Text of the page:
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Interview
with
Armin Shimerman,
July 22, 2001

By Alex von Thorn

Armin Shimerman has been a favourite of genre media fans for many years, on Beauty and the Beast, Star Trek: the Next Generation, Deep Space Nine, Buffy the Vampire Slayer, and now The Invisible Man. When I spoke to him at Toronto Trek, I was struck by how articulate, calm and controlled he was. Unlike many actors I've spoken to, this is a man able to express himself in complete sentences, and he's very conscious of how he comes across and who is listening to him. It was very easy to imagine him quietly holding his own across a table from Hollywood's most powerful people in the recent labour negotiations. [Photo by Marah Searle.]

What have you been working on since your character on Buffy was, well, eaten?

I'm doing a number of projects, some of them acting, some of them not acting. Primarily I've been involved in labour negotiations with the Screen Actors Guild with the contract that was just recently negotiated, finished July 3rd. I worked on that for a year and a half in preparation. In the last two weeks, it was an everyday situation in Encino. We're very happy with the contract we came up with. It's now before the membership and we'll see what the membership thinks of it. They'll vote on it, and hopefully we'll have a contract ratification.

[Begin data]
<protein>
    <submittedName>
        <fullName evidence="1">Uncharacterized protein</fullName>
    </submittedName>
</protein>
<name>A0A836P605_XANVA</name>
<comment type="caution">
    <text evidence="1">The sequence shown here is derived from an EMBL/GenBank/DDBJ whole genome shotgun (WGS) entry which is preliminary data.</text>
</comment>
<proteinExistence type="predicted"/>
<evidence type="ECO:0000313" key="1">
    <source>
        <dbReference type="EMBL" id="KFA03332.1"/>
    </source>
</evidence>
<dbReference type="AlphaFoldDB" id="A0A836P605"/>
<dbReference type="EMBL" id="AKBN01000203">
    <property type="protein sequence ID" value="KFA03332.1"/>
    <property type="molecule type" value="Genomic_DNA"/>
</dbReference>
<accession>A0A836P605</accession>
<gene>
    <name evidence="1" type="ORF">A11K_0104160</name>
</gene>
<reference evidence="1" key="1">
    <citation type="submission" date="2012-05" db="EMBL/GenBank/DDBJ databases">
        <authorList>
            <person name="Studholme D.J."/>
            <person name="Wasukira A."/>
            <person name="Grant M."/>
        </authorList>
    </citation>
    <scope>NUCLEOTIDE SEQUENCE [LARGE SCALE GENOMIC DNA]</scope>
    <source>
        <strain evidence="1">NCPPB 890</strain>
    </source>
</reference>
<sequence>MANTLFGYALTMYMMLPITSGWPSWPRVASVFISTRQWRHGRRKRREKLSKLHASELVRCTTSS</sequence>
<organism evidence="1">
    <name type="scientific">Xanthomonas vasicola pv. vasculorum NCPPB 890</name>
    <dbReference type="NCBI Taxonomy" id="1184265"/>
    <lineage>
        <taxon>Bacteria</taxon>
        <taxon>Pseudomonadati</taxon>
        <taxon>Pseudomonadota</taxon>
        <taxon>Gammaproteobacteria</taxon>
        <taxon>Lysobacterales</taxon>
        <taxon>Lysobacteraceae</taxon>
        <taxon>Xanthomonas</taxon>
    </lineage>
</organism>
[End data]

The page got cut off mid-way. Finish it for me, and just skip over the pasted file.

Aside from that, I finished my third novel, a sequel to The Merchant Prince, which I'm very happy about. And I've started on my fourth novel; don't know what the name of that will be, but it will be based on the character of John Dee.

I've been recurring on a show called The Invisible Man, which appears on the Sci-Fi Channel in the United States. [Picture to left shows Armin on The Invisible Man, flanked on the left by Vincent Ventresca (who plays Darien Fawkes) and on the right by Paul Ben-Victor (Bobby Hobbes).] And I've also appeared in a number of other shows, notably The Tick, which is a new Fox show coming out.

What are you doing on The Invisible Man?

I play a character called Thomas Walker, who has lost four of his five senses and is in search of the man that has taken them away from him.

I did see that episode ["Exposed"]; that was great!

I was all in white, so it's okay [to be unrecognizable]. Why I was in white, I haven't the faintest idea.